Texas Supreme Court Rejects Challenge to Abortion Ban Due to Medical Exceptions

The Texas Supreme Court on Friday rejected a challenge to the state’s strict abortion ban — a response to a lawsuit filed last year by a group of women who had serious pregnancy complications.

The decision was unanimous. The nine judges are all Republicans.

Five Women filed a lawsuit in March 2023, claiming they were being denied abortions even when problems arose during pregnancy that put their lives at risk. The case grew to include 20 women and two doctors.

The defendants did not seek to repeal the ban, but rather to impose clarification and transparency as to the precise circumstances in which the exceptions are permitted. They also wanted doctors to have more latitude to intervene in cases of medical complications during pregnancy.

In August, a district court judge issued a temporary injunction, blocking Texas from enforcing the ban against doctors who terminated a pregnancy they deemed unsafe due to complications.

“The Court finds that there is uncertainty as to whether the medical exception to Texas’s abortion bans…permits a physician to provide abortion care when, in good faith and in consultation with the person pregnant, she has an emerging medical condition,” the decision states.

Zurawski v. Texas was the first to legally challenge state bans that specifically targeted women with complicated pregnancies.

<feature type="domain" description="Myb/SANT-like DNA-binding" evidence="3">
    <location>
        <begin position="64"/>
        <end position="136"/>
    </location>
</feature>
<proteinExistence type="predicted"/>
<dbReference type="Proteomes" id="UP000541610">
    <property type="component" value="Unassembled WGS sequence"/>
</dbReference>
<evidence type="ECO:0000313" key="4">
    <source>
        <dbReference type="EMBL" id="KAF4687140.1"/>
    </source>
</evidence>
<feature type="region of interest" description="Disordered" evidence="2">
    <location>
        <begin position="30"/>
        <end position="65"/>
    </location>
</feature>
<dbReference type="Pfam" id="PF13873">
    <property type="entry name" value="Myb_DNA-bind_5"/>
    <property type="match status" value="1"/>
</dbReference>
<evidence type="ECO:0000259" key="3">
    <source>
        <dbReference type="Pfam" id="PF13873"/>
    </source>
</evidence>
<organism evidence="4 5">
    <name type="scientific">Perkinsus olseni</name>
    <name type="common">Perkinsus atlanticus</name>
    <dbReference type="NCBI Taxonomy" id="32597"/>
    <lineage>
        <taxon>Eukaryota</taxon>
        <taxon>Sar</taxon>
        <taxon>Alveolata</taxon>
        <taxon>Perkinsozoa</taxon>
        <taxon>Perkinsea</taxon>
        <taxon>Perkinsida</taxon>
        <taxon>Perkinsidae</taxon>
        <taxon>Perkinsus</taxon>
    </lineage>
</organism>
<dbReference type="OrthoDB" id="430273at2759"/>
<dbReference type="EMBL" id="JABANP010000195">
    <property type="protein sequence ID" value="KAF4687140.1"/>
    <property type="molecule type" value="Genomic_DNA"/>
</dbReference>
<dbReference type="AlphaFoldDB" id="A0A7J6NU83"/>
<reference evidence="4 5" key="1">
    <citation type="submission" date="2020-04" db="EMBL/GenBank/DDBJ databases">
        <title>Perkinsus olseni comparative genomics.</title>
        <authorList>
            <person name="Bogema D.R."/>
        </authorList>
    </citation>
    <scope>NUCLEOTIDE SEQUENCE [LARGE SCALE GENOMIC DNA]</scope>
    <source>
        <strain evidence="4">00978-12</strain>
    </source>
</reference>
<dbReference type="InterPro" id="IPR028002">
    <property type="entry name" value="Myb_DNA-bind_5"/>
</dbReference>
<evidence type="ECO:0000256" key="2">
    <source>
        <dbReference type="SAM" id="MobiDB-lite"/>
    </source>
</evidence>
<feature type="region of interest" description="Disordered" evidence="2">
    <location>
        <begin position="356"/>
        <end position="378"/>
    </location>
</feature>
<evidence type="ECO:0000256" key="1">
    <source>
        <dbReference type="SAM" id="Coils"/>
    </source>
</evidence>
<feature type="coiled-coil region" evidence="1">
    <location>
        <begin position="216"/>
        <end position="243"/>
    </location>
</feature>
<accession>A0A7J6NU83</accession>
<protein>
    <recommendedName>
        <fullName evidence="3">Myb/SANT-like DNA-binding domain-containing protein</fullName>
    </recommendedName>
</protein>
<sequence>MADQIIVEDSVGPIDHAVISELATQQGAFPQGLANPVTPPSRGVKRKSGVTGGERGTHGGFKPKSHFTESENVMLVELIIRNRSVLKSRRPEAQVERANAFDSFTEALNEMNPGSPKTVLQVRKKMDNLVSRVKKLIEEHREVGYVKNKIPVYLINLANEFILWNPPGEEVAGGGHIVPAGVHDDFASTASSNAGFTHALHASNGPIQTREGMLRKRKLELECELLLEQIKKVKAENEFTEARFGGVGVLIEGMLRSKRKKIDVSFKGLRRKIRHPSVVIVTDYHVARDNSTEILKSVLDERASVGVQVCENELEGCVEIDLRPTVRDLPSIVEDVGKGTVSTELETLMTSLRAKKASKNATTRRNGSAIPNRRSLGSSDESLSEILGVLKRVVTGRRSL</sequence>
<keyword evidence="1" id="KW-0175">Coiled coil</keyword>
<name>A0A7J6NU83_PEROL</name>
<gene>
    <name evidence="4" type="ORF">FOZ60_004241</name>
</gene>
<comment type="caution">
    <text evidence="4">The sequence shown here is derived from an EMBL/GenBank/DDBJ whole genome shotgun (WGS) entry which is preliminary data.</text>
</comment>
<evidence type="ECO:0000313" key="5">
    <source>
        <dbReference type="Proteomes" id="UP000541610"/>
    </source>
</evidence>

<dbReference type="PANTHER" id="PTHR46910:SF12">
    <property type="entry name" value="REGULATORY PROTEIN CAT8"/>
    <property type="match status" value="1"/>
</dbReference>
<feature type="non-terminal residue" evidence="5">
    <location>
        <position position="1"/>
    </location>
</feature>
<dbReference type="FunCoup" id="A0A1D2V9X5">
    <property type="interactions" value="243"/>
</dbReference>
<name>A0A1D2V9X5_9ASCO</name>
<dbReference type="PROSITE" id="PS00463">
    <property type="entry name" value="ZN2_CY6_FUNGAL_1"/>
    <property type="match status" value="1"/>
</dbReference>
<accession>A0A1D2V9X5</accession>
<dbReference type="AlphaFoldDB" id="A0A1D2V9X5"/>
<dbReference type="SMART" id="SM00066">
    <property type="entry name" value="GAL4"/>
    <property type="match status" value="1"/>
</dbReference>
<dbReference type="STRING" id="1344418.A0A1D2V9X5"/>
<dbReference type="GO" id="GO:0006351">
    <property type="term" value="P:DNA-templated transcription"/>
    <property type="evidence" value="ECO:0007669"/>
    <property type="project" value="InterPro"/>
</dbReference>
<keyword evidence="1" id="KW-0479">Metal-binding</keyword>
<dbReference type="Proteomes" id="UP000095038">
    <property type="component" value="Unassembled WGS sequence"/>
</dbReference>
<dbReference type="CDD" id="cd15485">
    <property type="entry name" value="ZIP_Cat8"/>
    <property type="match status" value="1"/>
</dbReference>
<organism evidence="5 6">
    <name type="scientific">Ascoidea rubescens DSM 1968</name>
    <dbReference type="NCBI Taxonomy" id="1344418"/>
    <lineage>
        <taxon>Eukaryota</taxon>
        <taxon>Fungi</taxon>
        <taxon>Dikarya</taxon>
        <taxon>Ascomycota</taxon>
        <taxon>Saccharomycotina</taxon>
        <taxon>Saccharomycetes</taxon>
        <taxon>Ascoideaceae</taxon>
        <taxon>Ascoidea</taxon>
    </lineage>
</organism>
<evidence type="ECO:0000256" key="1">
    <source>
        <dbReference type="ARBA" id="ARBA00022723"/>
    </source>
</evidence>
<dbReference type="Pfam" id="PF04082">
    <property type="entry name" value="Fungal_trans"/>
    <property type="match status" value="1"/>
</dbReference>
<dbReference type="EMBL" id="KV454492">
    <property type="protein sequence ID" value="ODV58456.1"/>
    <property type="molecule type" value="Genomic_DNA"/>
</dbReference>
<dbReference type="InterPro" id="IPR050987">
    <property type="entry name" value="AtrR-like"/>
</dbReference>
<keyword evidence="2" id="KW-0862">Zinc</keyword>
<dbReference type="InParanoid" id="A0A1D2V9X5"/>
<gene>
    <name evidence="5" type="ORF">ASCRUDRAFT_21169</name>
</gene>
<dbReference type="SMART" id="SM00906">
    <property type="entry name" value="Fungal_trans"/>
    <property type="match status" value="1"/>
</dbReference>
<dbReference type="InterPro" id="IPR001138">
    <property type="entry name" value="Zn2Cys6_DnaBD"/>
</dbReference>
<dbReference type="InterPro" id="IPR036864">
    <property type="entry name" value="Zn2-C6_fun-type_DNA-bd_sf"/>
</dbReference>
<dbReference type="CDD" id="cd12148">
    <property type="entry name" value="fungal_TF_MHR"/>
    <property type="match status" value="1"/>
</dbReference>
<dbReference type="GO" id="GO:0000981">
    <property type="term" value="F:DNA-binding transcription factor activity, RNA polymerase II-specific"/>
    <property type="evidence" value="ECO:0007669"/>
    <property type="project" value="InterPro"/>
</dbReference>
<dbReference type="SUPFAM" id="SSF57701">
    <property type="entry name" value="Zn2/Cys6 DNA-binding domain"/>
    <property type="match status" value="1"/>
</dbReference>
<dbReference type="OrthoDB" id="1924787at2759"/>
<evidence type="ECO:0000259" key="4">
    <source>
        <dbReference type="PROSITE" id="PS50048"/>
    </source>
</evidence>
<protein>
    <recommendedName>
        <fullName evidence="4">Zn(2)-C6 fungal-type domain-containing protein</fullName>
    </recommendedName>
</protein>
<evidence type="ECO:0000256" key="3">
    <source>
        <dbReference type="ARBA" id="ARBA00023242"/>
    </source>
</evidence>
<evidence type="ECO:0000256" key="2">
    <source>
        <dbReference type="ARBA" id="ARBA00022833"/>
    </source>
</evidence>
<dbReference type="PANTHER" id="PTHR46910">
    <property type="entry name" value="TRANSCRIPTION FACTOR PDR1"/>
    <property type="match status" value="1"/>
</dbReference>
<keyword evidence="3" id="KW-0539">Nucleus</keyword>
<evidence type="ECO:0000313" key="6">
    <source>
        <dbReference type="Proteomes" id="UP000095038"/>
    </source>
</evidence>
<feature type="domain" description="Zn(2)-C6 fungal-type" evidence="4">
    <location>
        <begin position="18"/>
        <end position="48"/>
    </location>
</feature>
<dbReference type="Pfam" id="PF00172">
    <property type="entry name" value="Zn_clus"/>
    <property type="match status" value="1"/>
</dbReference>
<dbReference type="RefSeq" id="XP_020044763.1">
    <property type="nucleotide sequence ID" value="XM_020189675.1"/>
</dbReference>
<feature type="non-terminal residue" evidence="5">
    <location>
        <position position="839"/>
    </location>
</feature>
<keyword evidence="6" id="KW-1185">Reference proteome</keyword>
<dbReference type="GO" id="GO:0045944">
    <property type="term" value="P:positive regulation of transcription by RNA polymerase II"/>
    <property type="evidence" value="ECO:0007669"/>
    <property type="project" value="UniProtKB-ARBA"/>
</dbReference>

One of the lead plaintiffs, Amanda Zurawski, said she nearly died in August 2022 when doctors delayed her medically necessary abortion after she had catastrophic complications when she was 18 weeks pregnant. After her health deteriorated, her doctors eventually performed an abortion. She said she later suffered sepsis and spent three days in the intensive care unit.

Her doctors then advised her not to try to carry a baby again, she said. So she and her husband turned to in vitro fertilization and sought to have a baby through a surrogate mother.

Zurawski and some of the other defendants tested verified their experiments in July.

At that hearing, plaintiff Samantha Casiano recounted that at 20 weeks pregnant, she learned that her baby had anencephaly, a serious condition that meant she was missing parts of her brain and skull. The condition was also life-threatening, she said. Casiano sobbed and vomited on the stand as she described her baby’s fatal birth defect, prompting the judge to declare a stay. She said she suffered emotional trauma during her pregnancy.

Friday’s decision by the Texas Supreme Court is consistent with a ruling it issued in December ordering a lower court to overturn an order that had blocked the state’s abortion ban from being enforced. Status in the case of Kate Cox.

Cox sued the state after her developing fetus was diagnosed with Down syndrome, a rare chromosomal disorder that significantly increases the risk of stillbirth or infant death shortly after birth. She requested a court order allowing her to terminate her pregnancy.

Cox’s lawyers had argued that carrying the pregnancy endangered her health and future ability to have children. Shortly before the Texas Supreme Court ruled against her, Cox left Texas to follow the proceedings. Her case was believed to be the first in which a person sought a court-ordered exception to the abortion ban following the Supreme Court’s decision to overturn Roe v. Wading into 2022.

Texas law prohibits all abortions except to save the life of the pregnant patient. Doctors who violate this law can lose their medical licenses, face up to 99 years in prison or face fines of at least $100,000. Critics of the ban, which is one of the most restrictive in the United States, said it did not provide enough clarity on what exceptions were allowed.

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